msnbc | February 12, 2013
>>> right now, members of hadiya pendleton's families are attending a senate hearing on ways to reduce gun violence in america . the judiciary committee is hearing from law enforcement on how to strike a balance between security and the second amendment. meanwhile, tonight's state of the union address is giving some lawmakers a way to keep pressure on their colleagues to pass gun control legislation. more than a dozen are bringing people who have been affected by gun violence , for example, house minority leader, nancy pelosi is bringing a little girl from newtown. in gun violence and a gun violence roundtable in philadelphia yesterday, vice president joe biden said the government isn't after anybody's guns.
>> no one, no one, no one who legitimately owns a gun has any worry about their constitutional rights being violated. none. zero. none.
>> joining me right now is democratic congressman, james langevin of rhode island , along with the man he's bringing to the address tonight, jim tyler , whose sister was a victim of gun violence . gentleman, it's good to have you here. congressman, i want to start with you. obviously, this is a personal quest for you for those who may not know your back story, your spinal cord was severed by a bullet when you were just 16 years old, as a junior police cadet , in an accidental shooting of a semiautomatic pistol. you've now asked several of the lawmakers to bring victims of gun violence to tonight's speech. what are your hopes? what are your expectations, by doing this? by asking your colleagues to bring a victim of gun violence this evening?
>> well, you're right. this is a very personal issue for me, any time we talk about gun-related issues. my accident was an accident. it didn't happen, thankfully, because of violence. but for all of the people that are here, that are passionate about this issue, it is a very personal issue. and i give great credit to all the families who are coming down here today to share their personal story about how gun violence has affected their lives directly. and i believe that lawmakers now, members of the house and senate, need to show the same kind of courage that the victims or those who have have been affected profoundly by gun violence are in sharing their stories. we need to have responsible gun safety legislation passed in this country, that bans assault weapons , that bans these high-capacity gun magazines, that hold 30 or 100 rounds of ammunition, that are weapons of war, that have no other purpose other than to kill people in large numbers, at high rates. and we also need to pass universal background checks , to make sure that any time someone is buying a weapon in this country, whether it's at a gun dealer , which, of course, is already the law of the land , or at a gun show or in a private sale, that a background check is conducted, to make sure that that person that's buying the weapon can legally do so.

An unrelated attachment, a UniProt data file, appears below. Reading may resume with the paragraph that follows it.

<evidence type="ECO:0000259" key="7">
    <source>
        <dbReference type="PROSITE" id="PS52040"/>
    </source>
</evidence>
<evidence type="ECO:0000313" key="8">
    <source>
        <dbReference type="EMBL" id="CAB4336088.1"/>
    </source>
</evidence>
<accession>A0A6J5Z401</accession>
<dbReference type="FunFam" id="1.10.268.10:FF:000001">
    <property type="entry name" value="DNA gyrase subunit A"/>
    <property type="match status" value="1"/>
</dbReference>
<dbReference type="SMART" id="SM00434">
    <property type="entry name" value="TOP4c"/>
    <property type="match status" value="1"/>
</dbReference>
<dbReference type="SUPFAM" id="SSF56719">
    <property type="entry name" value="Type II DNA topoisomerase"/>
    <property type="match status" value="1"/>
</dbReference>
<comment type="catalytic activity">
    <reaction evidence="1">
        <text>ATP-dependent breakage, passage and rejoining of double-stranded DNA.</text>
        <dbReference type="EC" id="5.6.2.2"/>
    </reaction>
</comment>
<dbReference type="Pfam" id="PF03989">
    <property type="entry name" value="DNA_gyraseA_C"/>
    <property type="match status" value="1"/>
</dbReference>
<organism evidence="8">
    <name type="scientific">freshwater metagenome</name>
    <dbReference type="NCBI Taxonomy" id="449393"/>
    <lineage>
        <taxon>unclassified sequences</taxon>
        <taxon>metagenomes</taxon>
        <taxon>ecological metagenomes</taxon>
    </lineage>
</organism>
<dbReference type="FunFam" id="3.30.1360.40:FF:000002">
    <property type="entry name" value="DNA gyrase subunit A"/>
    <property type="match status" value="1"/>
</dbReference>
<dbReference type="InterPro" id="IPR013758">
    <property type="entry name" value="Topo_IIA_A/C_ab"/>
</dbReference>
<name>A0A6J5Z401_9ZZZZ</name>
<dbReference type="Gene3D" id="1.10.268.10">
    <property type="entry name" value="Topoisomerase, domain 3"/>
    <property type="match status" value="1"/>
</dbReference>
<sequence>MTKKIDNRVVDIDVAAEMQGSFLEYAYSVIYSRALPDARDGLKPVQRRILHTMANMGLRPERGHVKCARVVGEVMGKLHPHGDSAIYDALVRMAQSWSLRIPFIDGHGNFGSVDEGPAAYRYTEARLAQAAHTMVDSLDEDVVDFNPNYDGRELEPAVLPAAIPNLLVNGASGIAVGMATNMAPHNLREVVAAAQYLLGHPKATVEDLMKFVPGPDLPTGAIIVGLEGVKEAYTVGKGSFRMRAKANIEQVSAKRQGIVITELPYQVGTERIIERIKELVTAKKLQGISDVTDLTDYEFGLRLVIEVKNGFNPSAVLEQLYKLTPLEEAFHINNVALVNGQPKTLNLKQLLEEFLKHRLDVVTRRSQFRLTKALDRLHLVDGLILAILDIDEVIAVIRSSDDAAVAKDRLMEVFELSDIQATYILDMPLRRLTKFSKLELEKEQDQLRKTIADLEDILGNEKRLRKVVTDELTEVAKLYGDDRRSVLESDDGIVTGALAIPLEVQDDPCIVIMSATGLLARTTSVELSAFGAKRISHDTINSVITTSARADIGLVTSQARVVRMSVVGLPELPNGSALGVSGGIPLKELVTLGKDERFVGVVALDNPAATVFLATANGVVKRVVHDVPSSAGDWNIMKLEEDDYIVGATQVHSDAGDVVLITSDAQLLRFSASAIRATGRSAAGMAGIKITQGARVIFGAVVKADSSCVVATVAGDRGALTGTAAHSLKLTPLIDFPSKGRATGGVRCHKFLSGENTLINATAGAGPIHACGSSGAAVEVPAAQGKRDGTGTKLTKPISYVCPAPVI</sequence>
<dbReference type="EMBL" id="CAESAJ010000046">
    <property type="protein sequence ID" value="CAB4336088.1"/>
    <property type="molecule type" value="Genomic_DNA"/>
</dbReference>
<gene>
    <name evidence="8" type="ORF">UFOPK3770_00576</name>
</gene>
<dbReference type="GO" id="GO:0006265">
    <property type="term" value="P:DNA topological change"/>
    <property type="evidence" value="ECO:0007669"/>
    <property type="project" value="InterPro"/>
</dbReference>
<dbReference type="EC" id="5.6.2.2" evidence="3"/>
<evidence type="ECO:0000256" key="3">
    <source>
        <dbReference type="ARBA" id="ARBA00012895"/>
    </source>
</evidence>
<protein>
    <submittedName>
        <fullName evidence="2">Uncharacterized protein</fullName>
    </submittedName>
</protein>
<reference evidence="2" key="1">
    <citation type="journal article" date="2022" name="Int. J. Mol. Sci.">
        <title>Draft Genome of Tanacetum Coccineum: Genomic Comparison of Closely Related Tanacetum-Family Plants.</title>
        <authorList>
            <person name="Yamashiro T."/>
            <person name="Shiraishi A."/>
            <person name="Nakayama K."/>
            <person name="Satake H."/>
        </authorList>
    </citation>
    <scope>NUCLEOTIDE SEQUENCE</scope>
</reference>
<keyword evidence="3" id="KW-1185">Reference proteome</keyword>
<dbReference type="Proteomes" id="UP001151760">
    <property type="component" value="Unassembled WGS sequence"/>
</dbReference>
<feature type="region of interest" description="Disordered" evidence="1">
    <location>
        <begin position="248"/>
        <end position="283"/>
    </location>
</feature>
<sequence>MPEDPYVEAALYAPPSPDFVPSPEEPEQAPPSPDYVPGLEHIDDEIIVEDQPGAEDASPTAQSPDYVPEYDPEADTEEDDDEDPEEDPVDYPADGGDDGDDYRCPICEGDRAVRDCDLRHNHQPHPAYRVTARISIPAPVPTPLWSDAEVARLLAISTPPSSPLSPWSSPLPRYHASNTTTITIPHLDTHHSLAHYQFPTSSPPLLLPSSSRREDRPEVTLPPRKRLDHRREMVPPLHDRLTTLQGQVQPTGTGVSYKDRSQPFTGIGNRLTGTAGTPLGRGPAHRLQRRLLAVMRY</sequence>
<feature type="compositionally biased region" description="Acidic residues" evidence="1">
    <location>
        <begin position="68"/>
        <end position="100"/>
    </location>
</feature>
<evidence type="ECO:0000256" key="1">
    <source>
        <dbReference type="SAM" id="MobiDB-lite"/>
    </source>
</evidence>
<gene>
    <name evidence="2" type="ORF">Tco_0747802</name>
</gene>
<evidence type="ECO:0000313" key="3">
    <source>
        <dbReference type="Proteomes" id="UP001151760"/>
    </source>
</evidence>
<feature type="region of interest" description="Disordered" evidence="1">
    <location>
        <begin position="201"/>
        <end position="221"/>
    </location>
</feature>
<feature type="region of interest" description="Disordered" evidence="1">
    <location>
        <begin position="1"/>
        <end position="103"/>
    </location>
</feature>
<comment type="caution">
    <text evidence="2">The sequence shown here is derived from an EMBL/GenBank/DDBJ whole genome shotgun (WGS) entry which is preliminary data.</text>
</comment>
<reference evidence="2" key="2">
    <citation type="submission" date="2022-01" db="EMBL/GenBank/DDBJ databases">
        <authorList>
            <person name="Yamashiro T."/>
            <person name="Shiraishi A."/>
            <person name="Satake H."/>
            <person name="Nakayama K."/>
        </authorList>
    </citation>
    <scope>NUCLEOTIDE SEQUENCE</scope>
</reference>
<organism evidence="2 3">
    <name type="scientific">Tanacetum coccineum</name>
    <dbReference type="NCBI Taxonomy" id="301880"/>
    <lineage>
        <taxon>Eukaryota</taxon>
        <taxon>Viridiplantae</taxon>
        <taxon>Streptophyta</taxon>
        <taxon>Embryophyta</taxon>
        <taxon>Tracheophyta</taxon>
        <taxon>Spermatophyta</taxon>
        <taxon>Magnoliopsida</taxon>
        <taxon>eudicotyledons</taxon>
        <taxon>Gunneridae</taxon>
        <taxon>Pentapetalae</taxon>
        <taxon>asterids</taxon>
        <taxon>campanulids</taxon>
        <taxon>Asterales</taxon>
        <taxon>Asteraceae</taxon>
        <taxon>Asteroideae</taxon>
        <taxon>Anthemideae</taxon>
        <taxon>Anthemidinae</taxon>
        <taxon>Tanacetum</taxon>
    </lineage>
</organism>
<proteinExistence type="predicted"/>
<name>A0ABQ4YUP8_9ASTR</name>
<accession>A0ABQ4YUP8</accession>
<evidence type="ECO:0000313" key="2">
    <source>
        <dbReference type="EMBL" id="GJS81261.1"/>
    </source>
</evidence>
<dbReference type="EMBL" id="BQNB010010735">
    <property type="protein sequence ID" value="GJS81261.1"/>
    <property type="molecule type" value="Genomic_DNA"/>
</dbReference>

>> congressman, i want to talk to jim real quickly. i see him standing next to you with this picture of his sister, debbie. he was killed during a robbery at a convenience store that she owned in providence. for the past nine years, as i understand it, jim, you've ran a golf tournament to raise money for the institute of the study and practice of nonviolence. so if you could speak directly to resistant members of congress right now, what would you want to tell them about why you want to see gun violence and new legislation enacted?
>> you know, it's a terrible thing happened in my family, i'm just trying to turn a negative that happened in my family into a positive one. i come down here to help support mr. langevin on this gun control control. the institute for the study and support of nonviolence has been a big support for my family. people who get through this tragedy, you know, that happened in our family, and hopefully it doesn't have to happen to another family.
>> one thing that we've seen is, there has been some tough opposition on the democratic senatorial side of the hill. and we have heard from senator jon tester of montana and his reasons why he might be opposed. take a listen.
>> i think in montana, we look at guns more as a tool, not unlike a pickup truck or a stove. the fact is, it's part of what we grew up with. but there's a fair number of folks out there, when it comes to guns, that are concerned that any sort of ban is the first step to a bigger ban.
>> congressman, how do you debate that argument?
>> well, i certainly respect and support the second amendment and individuals' right to bear arms, but we have to make sure that we, that those who own weapons are legally able to do so, and they're not one of the secluded categories that would not be able to legally own a weapon and a criminal or someone who has some form of mental illness that would prevent them from owning a weapon, because it would be a danger to them or others. i believe we can strike a balance, protecting the legitimate rights of lawful gun owners , and most people who do own weapons are lawful gun owners , as are gun dealers who sell these weapons. but there are that category of people who get their hands on weapons and they shouldn't have their hands on weapons, because they, again, have a criminal background or for some other reason prevented from doing so. and i believe in those cases, universal background checks are necessary. and i give great credit to people like jim tyler . i'm so glad he's here along with all these other victims who are going to share their personal stories with lawmakers to make sure we keep this issue front and center and this is personal for these folks.
>> gentleman, thank you so much, rhode island congressman, james langevin and jim tyler , i really appreciate your time.